Robin and I were wandering around the Prince George (British Columbia) farmers’ market when I met Muriel. We didn’t talk more than ten or fifteen minutes, but I will remember the meeting for a very long time.
The Prince George farmers’ market had just moved inside for the winter. It’s the first year farmers and crafters have had a year-round outlet their wares. The friends we were staying with knew we’d want to see it. [Wendy is on the market’s board. She’s picking out a cabbage in the photo. Theresa and I worked together on the HEAL project (Healthy Eating and Active Living in Northern BC). All four of us appreciate good food.]
Inside the market, three talented young musicians were playing lively tunes. We watched them for a while. Then Tess, Robin, and I wandered off separately to check out the stands. Wendy tended the booth where she sells her beautiful dichroic-glass jewelry.
Toward the back of the market, I came across a bright-eyed farmer in baseball cap and denim jacket. I stopped to talk potatoes and biodiversity with him. His potatoes were every shade of red, brown, yellow, and blue. He had varieties for baking, boiling, mashing, and frying.
Just beyond him Jovanka Djordevich was displaying organic Okanagan grapes. Her family grows the succulent white and red grapes on acreage not far from my home in Kelowna. It was some of Jovanka’s grapes that ended up in the breakfast treat Wendy made for us. (See the last photo in Wendy Young, Life Artist.)
Near Jovanka a splash of bright red caught my eye. Spiraling around a metal rack was a parade of bags. Some were brightly patterned with designs and characters that would draw the eye of a child or someone with a child’s sense of wonder. Others were solid colours or bore flowers or musical instruments or delicate gardens.
They were made of corduroy and cotton and canvas. No two were cut from the same fabric. What they all had in common was a triangle flap on each side, hiding a deep pocket. In the center of each were two smaller pockets to catch the keys, coins, pens and tiny notebooks that slip out of sight.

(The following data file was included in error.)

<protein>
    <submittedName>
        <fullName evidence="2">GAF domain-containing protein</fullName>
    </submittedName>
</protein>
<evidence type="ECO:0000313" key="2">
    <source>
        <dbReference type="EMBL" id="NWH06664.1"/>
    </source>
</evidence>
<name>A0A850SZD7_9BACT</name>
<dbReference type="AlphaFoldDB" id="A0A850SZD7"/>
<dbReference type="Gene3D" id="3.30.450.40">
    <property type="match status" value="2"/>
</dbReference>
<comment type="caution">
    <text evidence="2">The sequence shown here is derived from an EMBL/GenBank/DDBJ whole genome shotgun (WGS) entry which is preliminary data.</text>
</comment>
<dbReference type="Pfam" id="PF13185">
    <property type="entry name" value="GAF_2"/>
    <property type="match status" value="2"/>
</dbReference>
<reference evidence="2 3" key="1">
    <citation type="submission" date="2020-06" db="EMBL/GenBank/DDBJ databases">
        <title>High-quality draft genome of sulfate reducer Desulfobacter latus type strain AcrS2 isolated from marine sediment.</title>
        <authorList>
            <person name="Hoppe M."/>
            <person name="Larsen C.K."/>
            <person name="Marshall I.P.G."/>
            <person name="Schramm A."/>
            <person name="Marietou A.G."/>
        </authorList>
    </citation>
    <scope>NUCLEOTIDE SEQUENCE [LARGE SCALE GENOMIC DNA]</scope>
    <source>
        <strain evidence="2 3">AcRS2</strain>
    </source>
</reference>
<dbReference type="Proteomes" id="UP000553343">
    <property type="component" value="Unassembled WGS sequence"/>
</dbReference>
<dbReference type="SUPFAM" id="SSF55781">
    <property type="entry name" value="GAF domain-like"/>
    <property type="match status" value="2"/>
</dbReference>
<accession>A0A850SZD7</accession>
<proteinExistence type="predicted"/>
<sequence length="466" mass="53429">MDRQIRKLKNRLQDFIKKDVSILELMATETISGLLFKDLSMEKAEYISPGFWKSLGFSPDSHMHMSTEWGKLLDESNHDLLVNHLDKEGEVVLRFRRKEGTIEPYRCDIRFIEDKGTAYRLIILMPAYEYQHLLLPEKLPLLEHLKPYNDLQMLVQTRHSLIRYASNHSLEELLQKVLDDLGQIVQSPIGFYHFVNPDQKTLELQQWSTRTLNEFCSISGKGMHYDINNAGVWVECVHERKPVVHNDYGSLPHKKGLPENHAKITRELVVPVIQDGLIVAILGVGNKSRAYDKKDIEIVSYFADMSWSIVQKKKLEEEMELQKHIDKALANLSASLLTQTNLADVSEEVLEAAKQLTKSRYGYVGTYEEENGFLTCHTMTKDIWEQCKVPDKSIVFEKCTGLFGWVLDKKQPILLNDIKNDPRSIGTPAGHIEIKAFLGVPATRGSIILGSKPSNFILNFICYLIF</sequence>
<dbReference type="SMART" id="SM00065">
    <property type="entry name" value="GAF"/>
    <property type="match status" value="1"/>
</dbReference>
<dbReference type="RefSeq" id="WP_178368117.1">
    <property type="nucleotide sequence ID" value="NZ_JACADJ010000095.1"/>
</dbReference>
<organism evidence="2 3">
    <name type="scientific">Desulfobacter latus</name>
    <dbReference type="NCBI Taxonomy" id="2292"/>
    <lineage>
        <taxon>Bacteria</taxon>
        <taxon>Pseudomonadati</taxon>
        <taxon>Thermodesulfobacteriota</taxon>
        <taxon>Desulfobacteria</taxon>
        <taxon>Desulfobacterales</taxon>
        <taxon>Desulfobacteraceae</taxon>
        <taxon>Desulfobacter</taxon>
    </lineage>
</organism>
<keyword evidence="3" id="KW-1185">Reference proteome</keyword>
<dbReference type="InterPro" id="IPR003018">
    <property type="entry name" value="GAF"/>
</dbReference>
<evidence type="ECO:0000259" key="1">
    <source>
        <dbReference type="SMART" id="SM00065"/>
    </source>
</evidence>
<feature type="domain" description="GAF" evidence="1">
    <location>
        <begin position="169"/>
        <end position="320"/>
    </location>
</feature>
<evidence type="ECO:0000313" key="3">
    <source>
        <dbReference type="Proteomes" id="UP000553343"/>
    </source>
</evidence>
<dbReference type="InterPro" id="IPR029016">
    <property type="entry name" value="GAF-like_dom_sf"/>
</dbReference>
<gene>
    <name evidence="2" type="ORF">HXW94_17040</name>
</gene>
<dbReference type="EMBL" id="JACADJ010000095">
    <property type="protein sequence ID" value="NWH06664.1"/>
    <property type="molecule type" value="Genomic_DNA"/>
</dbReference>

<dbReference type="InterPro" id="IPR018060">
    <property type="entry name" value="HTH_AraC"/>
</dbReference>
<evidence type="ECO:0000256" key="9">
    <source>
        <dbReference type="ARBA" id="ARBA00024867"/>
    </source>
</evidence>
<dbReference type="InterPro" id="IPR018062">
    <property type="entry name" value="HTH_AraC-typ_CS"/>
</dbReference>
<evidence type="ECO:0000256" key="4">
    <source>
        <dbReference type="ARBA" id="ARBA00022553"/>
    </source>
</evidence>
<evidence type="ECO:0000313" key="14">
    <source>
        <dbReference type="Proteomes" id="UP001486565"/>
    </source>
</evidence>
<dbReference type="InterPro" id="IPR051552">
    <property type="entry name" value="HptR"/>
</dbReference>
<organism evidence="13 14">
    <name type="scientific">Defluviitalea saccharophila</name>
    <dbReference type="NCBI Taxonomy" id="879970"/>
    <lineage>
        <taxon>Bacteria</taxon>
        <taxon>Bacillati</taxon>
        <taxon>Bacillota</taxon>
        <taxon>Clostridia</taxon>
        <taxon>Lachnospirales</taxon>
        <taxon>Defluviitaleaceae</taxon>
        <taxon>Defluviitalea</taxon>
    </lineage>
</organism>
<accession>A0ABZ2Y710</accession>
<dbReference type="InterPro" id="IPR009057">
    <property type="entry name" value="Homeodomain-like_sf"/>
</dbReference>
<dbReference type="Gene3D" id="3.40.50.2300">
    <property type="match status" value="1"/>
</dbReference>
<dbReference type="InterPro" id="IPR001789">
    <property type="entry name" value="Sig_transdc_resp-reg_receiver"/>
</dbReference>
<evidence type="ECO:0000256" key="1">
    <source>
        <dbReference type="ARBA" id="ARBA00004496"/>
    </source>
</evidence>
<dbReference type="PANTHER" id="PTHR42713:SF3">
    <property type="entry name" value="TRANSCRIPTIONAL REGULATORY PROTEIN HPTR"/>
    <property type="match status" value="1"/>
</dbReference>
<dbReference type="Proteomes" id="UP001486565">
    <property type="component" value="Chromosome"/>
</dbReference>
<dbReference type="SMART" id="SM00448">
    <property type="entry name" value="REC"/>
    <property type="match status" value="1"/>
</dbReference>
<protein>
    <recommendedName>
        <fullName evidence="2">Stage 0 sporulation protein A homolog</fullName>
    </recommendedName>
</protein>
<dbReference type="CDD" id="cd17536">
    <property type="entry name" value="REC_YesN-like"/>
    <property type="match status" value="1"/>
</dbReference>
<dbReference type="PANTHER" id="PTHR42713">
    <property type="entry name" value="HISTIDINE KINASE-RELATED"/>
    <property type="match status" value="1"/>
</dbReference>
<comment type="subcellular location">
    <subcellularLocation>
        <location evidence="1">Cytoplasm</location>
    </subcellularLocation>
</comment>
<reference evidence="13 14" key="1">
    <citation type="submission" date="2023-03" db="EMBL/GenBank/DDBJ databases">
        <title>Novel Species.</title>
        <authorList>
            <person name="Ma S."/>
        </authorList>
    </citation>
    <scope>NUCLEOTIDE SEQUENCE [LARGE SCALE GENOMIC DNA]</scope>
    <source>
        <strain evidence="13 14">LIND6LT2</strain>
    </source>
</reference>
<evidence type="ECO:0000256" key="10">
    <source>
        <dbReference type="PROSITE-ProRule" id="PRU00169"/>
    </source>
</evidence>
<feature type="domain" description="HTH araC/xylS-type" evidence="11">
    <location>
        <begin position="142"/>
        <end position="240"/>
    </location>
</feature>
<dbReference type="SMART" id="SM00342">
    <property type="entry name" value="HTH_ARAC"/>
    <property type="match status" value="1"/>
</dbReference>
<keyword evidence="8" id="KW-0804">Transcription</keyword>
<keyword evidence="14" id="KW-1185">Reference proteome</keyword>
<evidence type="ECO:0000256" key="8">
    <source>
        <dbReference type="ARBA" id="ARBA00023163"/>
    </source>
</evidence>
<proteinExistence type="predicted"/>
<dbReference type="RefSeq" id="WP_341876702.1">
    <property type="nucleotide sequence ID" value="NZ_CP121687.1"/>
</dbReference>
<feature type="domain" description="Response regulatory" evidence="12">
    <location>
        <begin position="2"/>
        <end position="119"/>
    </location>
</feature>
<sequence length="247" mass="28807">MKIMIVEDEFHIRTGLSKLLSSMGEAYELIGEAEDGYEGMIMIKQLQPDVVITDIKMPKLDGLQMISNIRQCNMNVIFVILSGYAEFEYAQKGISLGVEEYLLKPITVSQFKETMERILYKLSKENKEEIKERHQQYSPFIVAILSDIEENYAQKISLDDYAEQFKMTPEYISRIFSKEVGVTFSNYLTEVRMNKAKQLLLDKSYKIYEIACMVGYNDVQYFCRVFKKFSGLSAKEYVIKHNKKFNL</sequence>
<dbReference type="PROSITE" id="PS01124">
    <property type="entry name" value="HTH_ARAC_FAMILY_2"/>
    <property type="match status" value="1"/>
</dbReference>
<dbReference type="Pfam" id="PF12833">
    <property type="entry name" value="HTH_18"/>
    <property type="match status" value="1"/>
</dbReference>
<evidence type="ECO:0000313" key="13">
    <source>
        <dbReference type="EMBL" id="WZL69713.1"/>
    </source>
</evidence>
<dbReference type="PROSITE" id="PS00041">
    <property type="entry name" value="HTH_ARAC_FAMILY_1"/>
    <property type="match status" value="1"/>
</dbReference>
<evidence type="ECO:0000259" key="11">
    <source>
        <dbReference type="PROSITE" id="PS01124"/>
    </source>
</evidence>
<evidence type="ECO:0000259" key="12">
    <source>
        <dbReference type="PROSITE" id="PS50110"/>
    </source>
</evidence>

Muriel Cook must have recognized the mixture of longing and reluctance in my face as I stood looking at the finely crafted bags.
“Would you like one?” Muriel asked.
“I’m just admiring them,” I said. “I have so many bags. I really shouldn’t buy one more.” I rather suspect I sighed before saying, “They’re so beautiful and well made.”
Muriel told me about the scrap box every seamstress has, about the bits and pieces of fabric people give her, about all the places she finds the swatches of colour she combines into her bags, about the pieces she saves until just the right contrasting or matching piece comes her way.
I could see Muriel was an artist with cloth. Every seam was perfect, every combination of colours just right. There was pride hanging on that metal rack, along with a complete lack of pretension.
We talked for a few more minutes, and then I turned to go. Muriel stopped me. “I’d like you to have one,” she said.
I made polite noises of appreciation for her work but said again I really couldn’t justify buying another bag.
“No,” she said, “I want you to pick one out. I want you to have one of my bags.”
This woman whose work I so admired was offering me a gift. For a moment, I hesitated, thinking of all the time and love that had gone into the bags.
And then I remembered what people a lot wiser than I am have taught me about gifts. When we question or refuse them, we reject something precious—the open-hearted joy and generosity that come of being able to offer something we know will give pleasure, something we know is worthy, something that expresses a small piece of our souls.
So with deep pleasure and gratitude, I picked out a bag. It’s the one nearest Muriel in this photo. The fabric reminds me of the beautiful old carpet bags people used to carry. It perfectly matches my winter coat.
But most of all, when I carry this bag with me now, I carry the generosity of a talented woman who offered me a piece of her soul.